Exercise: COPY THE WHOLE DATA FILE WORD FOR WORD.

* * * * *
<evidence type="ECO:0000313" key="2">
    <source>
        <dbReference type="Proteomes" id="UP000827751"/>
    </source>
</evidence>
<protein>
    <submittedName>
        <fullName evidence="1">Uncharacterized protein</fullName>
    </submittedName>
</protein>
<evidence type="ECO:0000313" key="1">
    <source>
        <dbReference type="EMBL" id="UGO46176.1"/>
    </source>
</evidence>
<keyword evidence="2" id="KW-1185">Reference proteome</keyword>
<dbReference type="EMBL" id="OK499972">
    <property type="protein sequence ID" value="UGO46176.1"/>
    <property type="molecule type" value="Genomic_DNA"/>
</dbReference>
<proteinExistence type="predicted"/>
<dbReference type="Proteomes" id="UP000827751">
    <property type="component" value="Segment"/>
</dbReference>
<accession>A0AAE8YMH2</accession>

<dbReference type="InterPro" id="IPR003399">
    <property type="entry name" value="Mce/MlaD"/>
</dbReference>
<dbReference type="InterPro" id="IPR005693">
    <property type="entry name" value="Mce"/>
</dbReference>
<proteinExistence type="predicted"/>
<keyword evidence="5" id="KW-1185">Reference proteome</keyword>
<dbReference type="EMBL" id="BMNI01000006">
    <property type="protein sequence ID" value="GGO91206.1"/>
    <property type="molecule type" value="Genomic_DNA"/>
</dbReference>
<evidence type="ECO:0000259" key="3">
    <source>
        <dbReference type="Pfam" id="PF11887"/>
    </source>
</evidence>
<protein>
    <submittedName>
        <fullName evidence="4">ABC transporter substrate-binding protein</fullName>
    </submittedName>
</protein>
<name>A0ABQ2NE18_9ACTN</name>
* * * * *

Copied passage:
<evidence type="ECO:0000313" key="2">
    <source>
        <dbReference type="Proteomes" id="UP000827751"/>
    </source>
</evidence>
<protein>
    <submittedName>
        <fullName evidence="1">Uncharacterized protein</fullName>
    </submittedName>
</protein>
<evidence type="ECO:0000313" key="1">
    <source>
        <dbReference type="EMBL" id="UGO46176.1"/>
    </source>
</evidence>
<keyword evidence="2" id="KW-1185">Reference proteome</keyword>
<dbReference type="EMBL" id="OK499972">
    <property type="protein sequence ID" value="UGO46176.1"/>
    <property type="molecule type" value="Genomic_DNA"/>
</dbReference>
<proteinExistence type="predicted"/>
<dbReference type="Proteomes" id="UP000827751">
    <property type="component" value="Segment"/>
</dbReference>
<accession>A0AAE8YMH2</accession>

<dbReference type="InterPro" id="IPR003399">
    <property type="entry name" value="Mce/MlaD"/>
</dbReference>
<dbReference type="InterPro" id="IPR005693">
    <property type="entry name" value="Mce"/>
</dbReference>
<proteinExistence type="predicted"/>
<keyword evidence="5" id="KW-1185">Reference proteome</keyword>
<dbReference type="EMBL" id="BMNI01000006">
    <property type="protein sequence ID" value="GGO91206.1"/>
    <property type="molecule type" value="Genomic_DNA"/>
</dbReference>
<evidence type="ECO:0000259" key="3">
    <source>
        <dbReference type="Pfam" id="PF11887"/>
    </source>
</evidence>
<protein>
    <submittedName>
        <fullName evidence="4">ABC transporter substrate-binding protein</fullName>
    </submittedName>
</protein>
<name>A0ABQ2NE18_9ACTN</name>